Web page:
Written by Carrie Firestone
Published by Little Brown and Co, June 6, 2017
My star rating: 3.5 stars
Rising high school senior Sadie is bracing herself for a long, lonely, and boring summer. But things take an unexpected turn when she steps in to help rescue a baby in distress and a video of her good deed goes viral. Suddenly internet-famous, Sadie’s summer changes for the better when she’s introduced to other “hometown heroes.” These five very different teens form an unlikely alliance to secretly right local wrongs, but when they try to help a heroin-using friend, they get in over their heads and discover that there might be truth in the saying “no good deed goes unpunished.” Can Sadie and her new friends make it through the summer with their friendships–and anonymity–intact? Find it on Goodreads
First of all, thanks so much to The Hachette Book Group Canada and Little Brown for the chance to read this book! It’s always a pleasure to work with these companies and having the chance to review books before their release. My opinions have not been influenced in any way.
I wasn’t sure what to expect going into this one. YA contemporary novels are usually hit or miss for me, and this one was somewhere in between. The main character Sadie becomes a hometown hero after saving the life of a baby. Her brave act was caught on camera and she quickly became famous when the video went viral. Shortly after, she was honoured at a luncheon and met with 4 other teenagers who were heroic in some way. Each of these 5 teenagers had one thing in common. They were taking steps to help others, and it was through that link that they became “unlikely” friends. They worked with Sadie on her new “quest” while at the same time dealing with each teenagers own set of problems.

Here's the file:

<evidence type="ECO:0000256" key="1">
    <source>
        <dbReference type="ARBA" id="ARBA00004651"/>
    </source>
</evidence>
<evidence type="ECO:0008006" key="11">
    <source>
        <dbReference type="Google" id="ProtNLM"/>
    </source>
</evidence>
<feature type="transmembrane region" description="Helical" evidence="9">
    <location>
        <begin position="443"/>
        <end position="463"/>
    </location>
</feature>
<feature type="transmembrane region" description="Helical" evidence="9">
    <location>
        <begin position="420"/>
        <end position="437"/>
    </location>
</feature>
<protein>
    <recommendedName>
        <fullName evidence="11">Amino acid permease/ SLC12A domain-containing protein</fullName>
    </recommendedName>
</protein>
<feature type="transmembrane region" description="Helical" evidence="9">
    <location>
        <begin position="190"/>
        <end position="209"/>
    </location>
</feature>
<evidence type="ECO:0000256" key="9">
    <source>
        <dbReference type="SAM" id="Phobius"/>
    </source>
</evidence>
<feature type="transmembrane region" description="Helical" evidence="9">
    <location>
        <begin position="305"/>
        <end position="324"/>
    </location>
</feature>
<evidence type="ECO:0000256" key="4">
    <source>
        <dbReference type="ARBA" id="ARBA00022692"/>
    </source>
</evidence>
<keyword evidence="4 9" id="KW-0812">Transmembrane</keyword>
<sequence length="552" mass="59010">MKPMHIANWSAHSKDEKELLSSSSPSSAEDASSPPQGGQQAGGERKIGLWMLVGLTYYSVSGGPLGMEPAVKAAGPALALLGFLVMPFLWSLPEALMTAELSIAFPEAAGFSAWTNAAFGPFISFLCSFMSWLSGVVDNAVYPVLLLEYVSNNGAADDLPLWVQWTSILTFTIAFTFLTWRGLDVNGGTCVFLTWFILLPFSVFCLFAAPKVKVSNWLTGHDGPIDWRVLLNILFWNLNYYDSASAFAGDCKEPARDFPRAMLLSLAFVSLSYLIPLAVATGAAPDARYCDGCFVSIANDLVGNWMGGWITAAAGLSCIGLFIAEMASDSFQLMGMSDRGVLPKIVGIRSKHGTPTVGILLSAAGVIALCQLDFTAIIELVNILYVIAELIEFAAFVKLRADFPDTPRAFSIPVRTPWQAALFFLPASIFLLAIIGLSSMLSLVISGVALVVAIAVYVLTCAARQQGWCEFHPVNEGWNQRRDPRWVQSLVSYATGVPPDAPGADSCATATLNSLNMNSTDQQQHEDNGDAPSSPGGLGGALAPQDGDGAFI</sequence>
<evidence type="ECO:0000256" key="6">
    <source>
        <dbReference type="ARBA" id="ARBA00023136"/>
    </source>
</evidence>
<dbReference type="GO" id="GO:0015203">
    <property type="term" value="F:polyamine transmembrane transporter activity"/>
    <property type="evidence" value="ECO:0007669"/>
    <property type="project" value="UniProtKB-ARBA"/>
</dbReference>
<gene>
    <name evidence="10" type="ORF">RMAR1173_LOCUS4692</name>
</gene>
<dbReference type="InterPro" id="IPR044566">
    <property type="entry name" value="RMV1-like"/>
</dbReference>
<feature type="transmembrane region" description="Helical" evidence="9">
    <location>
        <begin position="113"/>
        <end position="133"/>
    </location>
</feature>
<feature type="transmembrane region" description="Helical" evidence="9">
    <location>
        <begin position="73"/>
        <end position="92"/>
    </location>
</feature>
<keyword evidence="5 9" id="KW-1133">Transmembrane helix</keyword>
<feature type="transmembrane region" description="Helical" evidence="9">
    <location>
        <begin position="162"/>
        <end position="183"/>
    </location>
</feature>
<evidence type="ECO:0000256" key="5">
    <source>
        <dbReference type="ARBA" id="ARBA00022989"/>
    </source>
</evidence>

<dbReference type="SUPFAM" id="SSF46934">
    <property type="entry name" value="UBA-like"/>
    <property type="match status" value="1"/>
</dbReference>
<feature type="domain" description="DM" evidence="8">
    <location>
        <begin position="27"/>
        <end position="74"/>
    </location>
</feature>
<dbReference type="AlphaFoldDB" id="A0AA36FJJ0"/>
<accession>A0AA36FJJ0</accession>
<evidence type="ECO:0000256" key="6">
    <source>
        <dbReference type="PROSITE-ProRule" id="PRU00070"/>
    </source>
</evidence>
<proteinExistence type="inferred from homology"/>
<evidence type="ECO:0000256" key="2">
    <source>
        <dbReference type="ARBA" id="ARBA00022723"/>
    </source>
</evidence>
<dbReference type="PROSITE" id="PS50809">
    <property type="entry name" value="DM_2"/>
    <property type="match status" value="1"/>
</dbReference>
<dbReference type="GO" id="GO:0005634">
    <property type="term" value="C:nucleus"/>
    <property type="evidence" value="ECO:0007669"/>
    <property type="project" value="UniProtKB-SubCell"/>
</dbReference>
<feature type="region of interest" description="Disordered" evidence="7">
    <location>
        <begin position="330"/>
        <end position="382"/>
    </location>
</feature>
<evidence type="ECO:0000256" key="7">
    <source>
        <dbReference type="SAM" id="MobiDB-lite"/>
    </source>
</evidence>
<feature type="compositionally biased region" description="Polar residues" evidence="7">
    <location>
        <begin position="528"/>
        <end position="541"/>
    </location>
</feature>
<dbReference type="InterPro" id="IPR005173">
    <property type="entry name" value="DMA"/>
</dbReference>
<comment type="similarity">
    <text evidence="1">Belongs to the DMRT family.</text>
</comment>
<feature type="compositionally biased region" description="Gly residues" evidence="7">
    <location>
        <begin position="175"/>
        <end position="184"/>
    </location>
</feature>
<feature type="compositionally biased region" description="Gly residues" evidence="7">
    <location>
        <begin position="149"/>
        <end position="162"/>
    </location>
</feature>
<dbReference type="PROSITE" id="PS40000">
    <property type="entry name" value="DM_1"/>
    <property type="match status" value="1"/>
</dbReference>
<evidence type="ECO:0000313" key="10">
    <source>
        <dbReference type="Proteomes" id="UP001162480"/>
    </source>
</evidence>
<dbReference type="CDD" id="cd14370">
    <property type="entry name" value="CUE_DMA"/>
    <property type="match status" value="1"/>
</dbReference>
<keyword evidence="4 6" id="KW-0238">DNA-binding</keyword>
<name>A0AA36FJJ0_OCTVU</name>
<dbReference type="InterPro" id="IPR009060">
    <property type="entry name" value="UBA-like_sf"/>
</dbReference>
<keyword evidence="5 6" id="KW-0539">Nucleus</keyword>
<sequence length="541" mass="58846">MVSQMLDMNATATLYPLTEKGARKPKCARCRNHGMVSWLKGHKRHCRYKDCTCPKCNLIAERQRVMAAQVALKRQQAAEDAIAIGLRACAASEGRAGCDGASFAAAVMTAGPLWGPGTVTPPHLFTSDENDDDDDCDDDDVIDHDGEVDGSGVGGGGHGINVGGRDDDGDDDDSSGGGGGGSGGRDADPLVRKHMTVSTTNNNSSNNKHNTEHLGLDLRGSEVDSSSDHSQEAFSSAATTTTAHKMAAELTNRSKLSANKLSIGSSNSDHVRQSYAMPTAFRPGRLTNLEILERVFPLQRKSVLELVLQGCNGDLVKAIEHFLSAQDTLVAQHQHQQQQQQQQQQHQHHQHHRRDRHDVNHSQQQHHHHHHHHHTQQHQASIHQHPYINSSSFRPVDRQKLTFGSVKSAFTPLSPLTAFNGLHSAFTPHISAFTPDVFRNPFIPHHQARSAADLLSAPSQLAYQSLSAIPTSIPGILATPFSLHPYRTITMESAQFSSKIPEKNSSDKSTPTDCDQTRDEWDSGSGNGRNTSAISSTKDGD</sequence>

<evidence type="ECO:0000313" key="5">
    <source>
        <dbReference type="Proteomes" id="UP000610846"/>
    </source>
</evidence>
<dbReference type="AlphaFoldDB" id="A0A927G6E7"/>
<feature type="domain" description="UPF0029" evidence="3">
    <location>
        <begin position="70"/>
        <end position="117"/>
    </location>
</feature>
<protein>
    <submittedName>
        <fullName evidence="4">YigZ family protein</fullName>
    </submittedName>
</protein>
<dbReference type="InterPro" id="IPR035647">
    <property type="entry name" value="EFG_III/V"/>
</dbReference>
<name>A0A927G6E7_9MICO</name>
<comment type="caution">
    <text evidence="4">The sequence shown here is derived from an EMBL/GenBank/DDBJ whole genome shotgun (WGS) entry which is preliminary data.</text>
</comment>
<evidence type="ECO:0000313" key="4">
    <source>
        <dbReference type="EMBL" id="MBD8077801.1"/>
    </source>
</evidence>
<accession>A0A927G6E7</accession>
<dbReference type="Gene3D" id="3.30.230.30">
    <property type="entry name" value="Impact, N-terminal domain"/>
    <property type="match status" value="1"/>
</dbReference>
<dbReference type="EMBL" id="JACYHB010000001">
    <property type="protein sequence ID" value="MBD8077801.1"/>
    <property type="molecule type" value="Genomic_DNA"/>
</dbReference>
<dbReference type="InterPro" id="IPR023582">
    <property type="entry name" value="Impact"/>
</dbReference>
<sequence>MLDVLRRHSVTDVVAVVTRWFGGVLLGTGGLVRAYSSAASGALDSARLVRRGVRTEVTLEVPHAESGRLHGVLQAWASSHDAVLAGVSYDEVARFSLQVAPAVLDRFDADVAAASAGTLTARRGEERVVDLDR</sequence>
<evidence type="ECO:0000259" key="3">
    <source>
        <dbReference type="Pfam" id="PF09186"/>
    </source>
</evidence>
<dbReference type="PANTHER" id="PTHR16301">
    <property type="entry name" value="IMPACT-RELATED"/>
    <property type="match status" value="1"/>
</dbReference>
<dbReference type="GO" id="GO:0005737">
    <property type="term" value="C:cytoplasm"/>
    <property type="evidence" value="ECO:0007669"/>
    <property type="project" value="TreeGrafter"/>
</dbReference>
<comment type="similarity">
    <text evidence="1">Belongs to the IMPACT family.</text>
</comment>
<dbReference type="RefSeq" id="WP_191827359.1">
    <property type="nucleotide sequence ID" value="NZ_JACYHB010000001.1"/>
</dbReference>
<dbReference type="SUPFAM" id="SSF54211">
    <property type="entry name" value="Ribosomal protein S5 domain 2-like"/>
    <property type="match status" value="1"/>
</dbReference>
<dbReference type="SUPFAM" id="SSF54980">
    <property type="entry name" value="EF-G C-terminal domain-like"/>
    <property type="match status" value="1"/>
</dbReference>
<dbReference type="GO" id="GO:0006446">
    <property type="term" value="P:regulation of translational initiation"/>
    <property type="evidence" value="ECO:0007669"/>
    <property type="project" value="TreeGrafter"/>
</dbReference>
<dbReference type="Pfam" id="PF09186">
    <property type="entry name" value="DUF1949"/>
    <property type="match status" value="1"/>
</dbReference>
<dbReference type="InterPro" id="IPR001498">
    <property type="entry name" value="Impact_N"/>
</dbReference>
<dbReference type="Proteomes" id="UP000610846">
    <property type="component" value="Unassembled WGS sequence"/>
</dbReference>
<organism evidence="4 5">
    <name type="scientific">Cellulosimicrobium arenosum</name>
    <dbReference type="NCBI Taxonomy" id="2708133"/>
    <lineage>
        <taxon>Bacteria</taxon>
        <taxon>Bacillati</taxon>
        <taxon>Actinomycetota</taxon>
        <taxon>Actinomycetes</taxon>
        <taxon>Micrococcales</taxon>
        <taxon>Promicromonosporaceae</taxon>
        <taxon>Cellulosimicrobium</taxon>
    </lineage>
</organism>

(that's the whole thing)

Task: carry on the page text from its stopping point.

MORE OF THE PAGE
This book dealt with many difficult issues in a unique and interesting way. There were some really heavy topics such as abuse, death, drug addiction and bullying. I really enjoyed the teenage perspective of all this – So many hard things to handle but it was handled in a very sensitive and light way. At that age, it’s hard to wrap your head around these problems, but this book showed that the bond of great friendship is a powerful thing and can help you through anything. This book not only explored the mental impact that these issues can have on a person dealing with it first hand, but also the people who are around to support them. I thought that the cover was slightly misleading though. When I saw it all I could think of was something light, fluffy and summery. It was to an extent, but as I said, some of the topics were a bit heavier than I expected – in a good way though!
There was quite a bit of diversity in this book and I think it was very well done. There was a point made that everyone is different but true friends can use those differences to come together instead of separate.
I have to say that I really enjoyed the writing style. It ended up being a really fast and flowing read. Not to mention that I feel as though there was a very good balance between funny, happy, dramatic and heartfelt.
Where my rating lowered honestly had nothing to do with the book itself. It had everything to do with the fact that I personally had a harder time relating to this book. I’m no longer a teenager (far from it actually! LOL) so I feel like if I had read this when I was younger I would have enjoyed it so much more. I’m not saying that someone who isn’t a teenager won’t like it, I just found that I personally wanted something a little more in depth. But I enjoyed the fact that this group of friends was so focused on doing good deeds and helping others. Sometimes the younger generation gets an unfair bad reputation. Of course, teenagers will make mistakes, but that doesn’t mean that they’re bad people. I really enjoyed reading about a group of friends who wanted to make changes. Sometimes their efforts didn’t go as planned – but that’s true to life! But they didn’t give up and made some success.
Until next time, happy reading!